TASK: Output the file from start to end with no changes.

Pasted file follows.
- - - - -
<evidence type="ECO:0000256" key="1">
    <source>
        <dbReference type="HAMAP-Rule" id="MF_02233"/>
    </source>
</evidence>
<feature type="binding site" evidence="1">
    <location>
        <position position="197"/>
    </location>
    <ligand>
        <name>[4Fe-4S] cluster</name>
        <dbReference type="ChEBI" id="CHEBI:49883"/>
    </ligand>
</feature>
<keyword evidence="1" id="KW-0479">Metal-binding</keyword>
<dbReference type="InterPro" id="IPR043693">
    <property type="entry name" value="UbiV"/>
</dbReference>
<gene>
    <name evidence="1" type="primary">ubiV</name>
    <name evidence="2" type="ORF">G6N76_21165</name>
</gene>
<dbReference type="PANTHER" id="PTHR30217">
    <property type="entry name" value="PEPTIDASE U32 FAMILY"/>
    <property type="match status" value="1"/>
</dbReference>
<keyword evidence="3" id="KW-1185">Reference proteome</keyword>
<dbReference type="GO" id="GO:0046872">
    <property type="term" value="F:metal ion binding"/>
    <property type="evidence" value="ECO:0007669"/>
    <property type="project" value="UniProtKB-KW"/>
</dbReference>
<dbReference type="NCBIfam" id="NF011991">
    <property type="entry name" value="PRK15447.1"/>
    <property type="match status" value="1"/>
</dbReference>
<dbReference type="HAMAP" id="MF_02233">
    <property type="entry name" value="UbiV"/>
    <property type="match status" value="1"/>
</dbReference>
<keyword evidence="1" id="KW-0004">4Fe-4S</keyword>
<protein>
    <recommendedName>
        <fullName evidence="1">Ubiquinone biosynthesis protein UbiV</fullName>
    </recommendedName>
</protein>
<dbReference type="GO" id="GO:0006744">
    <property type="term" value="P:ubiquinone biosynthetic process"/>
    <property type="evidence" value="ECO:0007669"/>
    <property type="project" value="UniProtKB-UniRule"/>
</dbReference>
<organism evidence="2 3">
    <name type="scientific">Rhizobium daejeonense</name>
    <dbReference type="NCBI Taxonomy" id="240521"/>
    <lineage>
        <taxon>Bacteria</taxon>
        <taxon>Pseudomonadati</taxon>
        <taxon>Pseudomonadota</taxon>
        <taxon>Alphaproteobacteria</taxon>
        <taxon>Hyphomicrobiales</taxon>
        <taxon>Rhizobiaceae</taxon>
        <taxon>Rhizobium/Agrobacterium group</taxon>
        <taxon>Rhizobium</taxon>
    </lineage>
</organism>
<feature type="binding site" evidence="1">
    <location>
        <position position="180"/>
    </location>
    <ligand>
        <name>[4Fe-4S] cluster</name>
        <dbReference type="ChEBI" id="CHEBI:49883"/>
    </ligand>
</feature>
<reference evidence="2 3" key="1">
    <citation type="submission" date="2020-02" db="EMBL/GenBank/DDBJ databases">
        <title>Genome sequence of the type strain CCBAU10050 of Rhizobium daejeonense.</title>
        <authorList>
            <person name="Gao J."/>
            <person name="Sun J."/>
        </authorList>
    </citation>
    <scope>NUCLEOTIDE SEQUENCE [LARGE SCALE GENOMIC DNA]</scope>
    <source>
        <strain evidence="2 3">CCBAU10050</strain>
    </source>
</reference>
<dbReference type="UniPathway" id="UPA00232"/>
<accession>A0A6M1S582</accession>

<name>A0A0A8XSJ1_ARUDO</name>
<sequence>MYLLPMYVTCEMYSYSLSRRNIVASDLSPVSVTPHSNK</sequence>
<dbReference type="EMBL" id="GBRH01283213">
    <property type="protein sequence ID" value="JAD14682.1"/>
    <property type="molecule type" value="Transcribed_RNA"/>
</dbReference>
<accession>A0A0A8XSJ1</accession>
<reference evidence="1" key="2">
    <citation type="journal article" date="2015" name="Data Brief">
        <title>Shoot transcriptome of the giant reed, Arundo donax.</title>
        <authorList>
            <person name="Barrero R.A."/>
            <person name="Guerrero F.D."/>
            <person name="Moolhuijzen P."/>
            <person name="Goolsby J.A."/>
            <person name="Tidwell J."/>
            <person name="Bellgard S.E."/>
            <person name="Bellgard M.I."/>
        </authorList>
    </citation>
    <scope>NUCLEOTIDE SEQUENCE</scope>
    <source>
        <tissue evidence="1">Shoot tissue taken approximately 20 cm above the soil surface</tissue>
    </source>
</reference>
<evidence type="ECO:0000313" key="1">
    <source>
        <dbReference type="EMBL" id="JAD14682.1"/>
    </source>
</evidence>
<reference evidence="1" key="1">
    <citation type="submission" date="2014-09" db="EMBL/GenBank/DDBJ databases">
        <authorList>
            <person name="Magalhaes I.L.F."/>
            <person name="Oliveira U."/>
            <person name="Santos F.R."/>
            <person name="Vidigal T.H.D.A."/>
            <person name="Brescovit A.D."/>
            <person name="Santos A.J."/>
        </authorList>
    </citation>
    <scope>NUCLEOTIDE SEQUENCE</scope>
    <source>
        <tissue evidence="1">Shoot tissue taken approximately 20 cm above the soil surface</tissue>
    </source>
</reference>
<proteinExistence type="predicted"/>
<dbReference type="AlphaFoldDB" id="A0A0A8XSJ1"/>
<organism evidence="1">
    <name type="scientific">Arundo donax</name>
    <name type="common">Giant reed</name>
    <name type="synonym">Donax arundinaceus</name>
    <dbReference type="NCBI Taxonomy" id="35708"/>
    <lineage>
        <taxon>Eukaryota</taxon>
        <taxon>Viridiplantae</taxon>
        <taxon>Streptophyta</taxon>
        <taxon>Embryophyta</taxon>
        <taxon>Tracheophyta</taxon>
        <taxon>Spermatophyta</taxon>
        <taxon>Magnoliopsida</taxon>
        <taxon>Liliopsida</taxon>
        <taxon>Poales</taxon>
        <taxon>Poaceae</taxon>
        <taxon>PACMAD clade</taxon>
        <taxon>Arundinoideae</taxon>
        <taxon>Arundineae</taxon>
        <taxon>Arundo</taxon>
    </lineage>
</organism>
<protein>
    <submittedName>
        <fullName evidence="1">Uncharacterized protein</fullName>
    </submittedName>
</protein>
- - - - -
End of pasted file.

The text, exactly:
<evidence type="ECO:0000256" key="1">
    <source>
        <dbReference type="HAMAP-Rule" id="MF_02233"/>
    </source>
</evidence>
<feature type="binding site" evidence="1">
    <location>
        <position position="197"/>
    </location>
    <ligand>
        <name>[4Fe-4S] cluster</name>
        <dbReference type="ChEBI" id="CHEBI:49883"/>
    </ligand>
</feature>
<keyword evidence="1" id="KW-0479">Metal-binding</keyword>
<dbReference type="InterPro" id="IPR043693">
    <property type="entry name" value="UbiV"/>
</dbReference>
<gene>
    <name evidence="1" type="primary">ubiV</name>
    <name evidence="2" type="ORF">G6N76_21165</name>
</gene>
<dbReference type="PANTHER" id="PTHR30217">
    <property type="entry name" value="PEPTIDASE U32 FAMILY"/>
    <property type="match status" value="1"/>
</dbReference>
<keyword evidence="3" id="KW-1185">Reference proteome</keyword>
<dbReference type="GO" id="GO:0046872">
    <property type="term" value="F:metal ion binding"/>
    <property type="evidence" value="ECO:0007669"/>
    <property type="project" value="UniProtKB-KW"/>
</dbReference>
<dbReference type="NCBIfam" id="NF011991">
    <property type="entry name" value="PRK15447.1"/>
    <property type="match status" value="1"/>
</dbReference>
<dbReference type="HAMAP" id="MF_02233">
    <property type="entry name" value="UbiV"/>
    <property type="match status" value="1"/>
</dbReference>
<keyword evidence="1" id="KW-0004">4Fe-4S</keyword>
<protein>
    <recommendedName>
        <fullName evidence="1">Ubiquinone biosynthesis protein UbiV</fullName>
    </recommendedName>
</protein>
<dbReference type="GO" id="GO:0006744">
    <property type="term" value="P:ubiquinone biosynthetic process"/>
    <property type="evidence" value="ECO:0007669"/>
    <property type="project" value="UniProtKB-UniRule"/>
</dbReference>
<organism evidence="2 3">
    <name type="scientific">Rhizobium daejeonense</name>
    <dbReference type="NCBI Taxonomy" id="240521"/>
    <lineage>
        <taxon>Bacteria</taxon>
        <taxon>Pseudomonadati</taxon>
        <taxon>Pseudomonadota</taxon>
        <taxon>Alphaproteobacteria</taxon>
        <taxon>Hyphomicrobiales</taxon>
        <taxon>Rhizobiaceae</taxon>
        <taxon>Rhizobium/Agrobacterium group</taxon>
        <taxon>Rhizobium</taxon>
    </lineage>
</organism>
<feature type="binding site" evidence="1">
    <location>
        <position position="180"/>
    </location>
    <ligand>
        <name>[4Fe-4S] cluster</name>
        <dbReference type="ChEBI" id="CHEBI:49883"/>
    </ligand>
</feature>
<reference evidence="2 3" key="1">
    <citation type="submission" date="2020-02" db="EMBL/GenBank/DDBJ databases">
        <title>Genome sequence of the type strain CCBAU10050 of Rhizobium daejeonense.</title>
        <authorList>
            <person name="Gao J."/>
            <person name="Sun J."/>
        </authorList>
    </citation>
    <scope>NUCLEOTIDE SEQUENCE [LARGE SCALE GENOMIC DNA]</scope>
    <source>
        <strain evidence="2 3">CCBAU10050</strain>
    </source>
</reference>
<dbReference type="UniPathway" id="UPA00232"/>
<accession>A0A6M1S582</accession>

<name>A0A0A8XSJ1_ARUDO</name>
<sequence>MYLLPMYVTCEMYSYSLSRRNIVASDLSPVSVTPHSNK</sequence>
<dbReference type="EMBL" id="GBRH01283213">
    <property type="protein sequence ID" value="JAD14682.1"/>
    <property type="molecule type" value="Transcribed_RNA"/>
</dbReference>
<accession>A0A0A8XSJ1</accession>
<reference evidence="1" key="2">
    <citation type="journal article" date="2015" name="Data Brief">
        <title>Shoot transcriptome of the giant reed, Arundo donax.</title>
        <authorList>
            <person name="Barrero R.A."/>
            <person name="Guerrero F.D."/>
            <person name="Moolhuijzen P."/>
            <person name="Goolsby J.A."/>
            <person name="Tidwell J."/>
            <person name="Bellgard S.E."/>
            <person name="Bellgard M.I."/>
        </authorList>
    </citation>
    <scope>NUCLEOTIDE SEQUENCE</scope>
    <source>
        <tissue evidence="1">Shoot tissue taken approximately 20 cm above the soil surface</tissue>
    </source>
</reference>
<evidence type="ECO:0000313" key="1">
    <source>
        <dbReference type="EMBL" id="JAD14682.1"/>
    </source>
</evidence>
<reference evidence="1" key="1">
    <citation type="submission" date="2014-09" db="EMBL/GenBank/DDBJ databases">
        <authorList>
            <person name="Magalhaes I.L.F."/>
            <person name="Oliveira U."/>
            <person name="Santos F.R."/>
            <person name="Vidigal T.H.D.A."/>
            <person name="Brescovit A.D."/>
            <person name="Santos A.J."/>
        </authorList>
    </citation>
    <scope>NUCLEOTIDE SEQUENCE</scope>
    <source>
        <tissue evidence="1">Shoot tissue taken approximately 20 cm above the soil surface</tissue>
    </source>
</reference>
<proteinExistence type="predicted"/>
<dbReference type="AlphaFoldDB" id="A0A0A8XSJ1"/>
<organism evidence="1">
    <name type="scientific">Arundo donax</name>
    <name type="common">Giant reed</name>
    <name type="synonym">Donax arundinaceus</name>
    <dbReference type="NCBI Taxonomy" id="35708"/>
    <lineage>
        <taxon>Eukaryota</taxon>
        <taxon>Viridiplantae</taxon>
        <taxon>Streptophyta</taxon>
        <taxon>Embryophyta</taxon>
        <taxon>Tracheophyta</taxon>
        <taxon>Spermatophyta</taxon>
        <taxon>Magnoliopsida</taxon>
        <taxon>Liliopsida</taxon>
        <taxon>Poales</taxon>
        <taxon>Poaceae</taxon>
        <taxon>PACMAD clade</taxon>
        <taxon>Arundinoideae</taxon>
        <taxon>Arundineae</taxon>
        <taxon>Arundo</taxon>
    </lineage>
</organism>
<protein>
    <submittedName>
        <fullName evidence="1">Uncharacterized protein</fullName>
    </submittedName>
</protein>